We suggest connecting on Facebook via the Student Facebook Housing Group early on to begin promoting your subleasing opportunity. In this Facebook group, you will be able to post your inquiry to the wider Santa Clara University community, which will reach students beyond just the study abroad student population and increase your chances of finding someone to sublease your room. You may also create a flyer and send it to for us to promote to study abroad students in our newsletter, or chat with other study abroad students at our Region Meet N Greet events.

Housing Options While Abroad: 

Santa Clara University requires study abroad students to reside in housing provided by program providers and host institutions as detailed in the housing section of their program's SCU Digital Brochure, unless specified otherwise (some programs do require students to arrange their own housing).

Housing Options: Housing options abroad vary from program to program, but generally will either include shared apartments, residence halls, or home-stays. Students may utilize the program contact list if they have any questions about the housing options on a program.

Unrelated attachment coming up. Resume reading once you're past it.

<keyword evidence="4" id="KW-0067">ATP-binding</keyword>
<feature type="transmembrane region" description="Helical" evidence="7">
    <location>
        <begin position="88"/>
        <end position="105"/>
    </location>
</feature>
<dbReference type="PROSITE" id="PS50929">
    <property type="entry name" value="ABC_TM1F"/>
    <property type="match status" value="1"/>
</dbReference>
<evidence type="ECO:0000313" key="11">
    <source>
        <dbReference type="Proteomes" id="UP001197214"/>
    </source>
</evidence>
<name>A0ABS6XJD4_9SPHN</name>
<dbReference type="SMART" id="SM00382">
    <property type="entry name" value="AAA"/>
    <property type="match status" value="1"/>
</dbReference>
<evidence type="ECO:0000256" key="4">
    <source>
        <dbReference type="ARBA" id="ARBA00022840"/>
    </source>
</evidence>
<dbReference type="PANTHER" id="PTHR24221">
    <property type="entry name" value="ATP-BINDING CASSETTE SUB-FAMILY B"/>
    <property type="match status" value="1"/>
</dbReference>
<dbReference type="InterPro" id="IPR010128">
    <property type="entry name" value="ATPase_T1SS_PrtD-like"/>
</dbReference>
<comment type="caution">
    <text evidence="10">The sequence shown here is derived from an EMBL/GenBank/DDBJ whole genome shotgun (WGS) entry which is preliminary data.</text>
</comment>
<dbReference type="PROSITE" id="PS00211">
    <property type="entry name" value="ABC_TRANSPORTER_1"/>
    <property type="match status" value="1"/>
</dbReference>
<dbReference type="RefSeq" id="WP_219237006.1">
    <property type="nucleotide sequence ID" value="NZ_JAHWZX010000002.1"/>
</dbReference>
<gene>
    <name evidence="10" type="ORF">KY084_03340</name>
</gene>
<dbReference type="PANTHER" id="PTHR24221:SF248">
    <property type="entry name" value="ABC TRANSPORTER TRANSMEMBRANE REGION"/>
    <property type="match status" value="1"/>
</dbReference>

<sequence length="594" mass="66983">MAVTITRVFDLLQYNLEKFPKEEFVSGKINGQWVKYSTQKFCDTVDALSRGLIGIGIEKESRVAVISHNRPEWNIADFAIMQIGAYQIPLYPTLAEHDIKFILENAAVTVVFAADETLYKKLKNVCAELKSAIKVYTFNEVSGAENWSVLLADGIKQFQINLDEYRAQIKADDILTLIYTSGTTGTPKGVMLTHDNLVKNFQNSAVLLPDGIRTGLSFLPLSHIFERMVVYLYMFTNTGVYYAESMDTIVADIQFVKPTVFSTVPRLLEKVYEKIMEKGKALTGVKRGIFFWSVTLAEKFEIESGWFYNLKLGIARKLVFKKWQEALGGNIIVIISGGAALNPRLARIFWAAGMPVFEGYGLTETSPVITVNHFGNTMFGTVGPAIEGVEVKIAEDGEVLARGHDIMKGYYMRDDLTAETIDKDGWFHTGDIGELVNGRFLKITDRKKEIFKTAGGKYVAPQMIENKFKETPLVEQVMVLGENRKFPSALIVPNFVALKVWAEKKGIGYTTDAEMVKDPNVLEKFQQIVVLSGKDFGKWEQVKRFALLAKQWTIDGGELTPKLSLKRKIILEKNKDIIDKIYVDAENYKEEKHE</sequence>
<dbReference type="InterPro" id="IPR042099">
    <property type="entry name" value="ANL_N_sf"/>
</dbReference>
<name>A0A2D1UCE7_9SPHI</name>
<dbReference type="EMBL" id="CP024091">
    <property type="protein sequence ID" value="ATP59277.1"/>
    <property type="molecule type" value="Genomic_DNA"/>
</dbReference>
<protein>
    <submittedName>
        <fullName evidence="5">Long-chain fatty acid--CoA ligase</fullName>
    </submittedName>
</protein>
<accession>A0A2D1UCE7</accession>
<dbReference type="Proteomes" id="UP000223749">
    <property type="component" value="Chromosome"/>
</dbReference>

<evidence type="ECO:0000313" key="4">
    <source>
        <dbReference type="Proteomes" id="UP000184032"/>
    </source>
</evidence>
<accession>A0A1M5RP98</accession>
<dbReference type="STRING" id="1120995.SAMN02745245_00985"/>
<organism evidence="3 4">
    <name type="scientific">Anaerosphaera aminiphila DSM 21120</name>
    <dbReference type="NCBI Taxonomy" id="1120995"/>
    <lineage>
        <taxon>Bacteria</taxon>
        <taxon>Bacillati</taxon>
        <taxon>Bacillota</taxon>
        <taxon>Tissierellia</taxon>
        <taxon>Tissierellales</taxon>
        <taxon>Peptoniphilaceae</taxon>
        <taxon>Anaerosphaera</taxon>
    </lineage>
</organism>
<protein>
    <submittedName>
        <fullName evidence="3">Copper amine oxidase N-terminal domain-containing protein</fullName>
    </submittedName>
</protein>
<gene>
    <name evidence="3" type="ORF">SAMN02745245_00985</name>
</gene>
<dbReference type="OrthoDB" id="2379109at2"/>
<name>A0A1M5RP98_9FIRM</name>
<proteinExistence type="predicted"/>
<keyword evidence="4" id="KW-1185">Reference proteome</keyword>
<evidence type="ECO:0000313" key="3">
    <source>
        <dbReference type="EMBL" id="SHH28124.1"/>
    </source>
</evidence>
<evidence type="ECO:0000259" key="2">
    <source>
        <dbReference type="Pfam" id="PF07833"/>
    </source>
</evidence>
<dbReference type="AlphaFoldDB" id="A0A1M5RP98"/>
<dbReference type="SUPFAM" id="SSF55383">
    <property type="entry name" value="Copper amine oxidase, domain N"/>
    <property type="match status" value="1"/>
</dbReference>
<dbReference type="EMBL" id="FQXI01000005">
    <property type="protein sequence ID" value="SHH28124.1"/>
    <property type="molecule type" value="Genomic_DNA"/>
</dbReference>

Housing Costs: Basic housing accommodations are included in the program fees for all SCU-approved study or intern abroad programs. If students select non-standard accommodations or fail to submit a housing application by the deadline, they are responsible for paying the difference in cost out of pocket.

Housing Stipends: For students studying abroad on programs that require them to arrange their own housing, their housing costs will be covered in the form of a stipend. The student will receive a credit to their Bursar’s account, not in the form of a check, to cover the cost of housing abroad. Stipends are based on the average cost of standard housing in the specific program and location.

Pros & Cons of Different Housing Options Abroad


If you go abroad to study language or if you are interested in the culture of the country you are studying in then host family is an excellent option. You have your own room but share bathrooms and other spaces with family members. Breakfast and dinner are often included, so you save both time and money and get the chance to try the local food. You can practice your language skills at dinner, and through the family, it is easier to get to know the locals.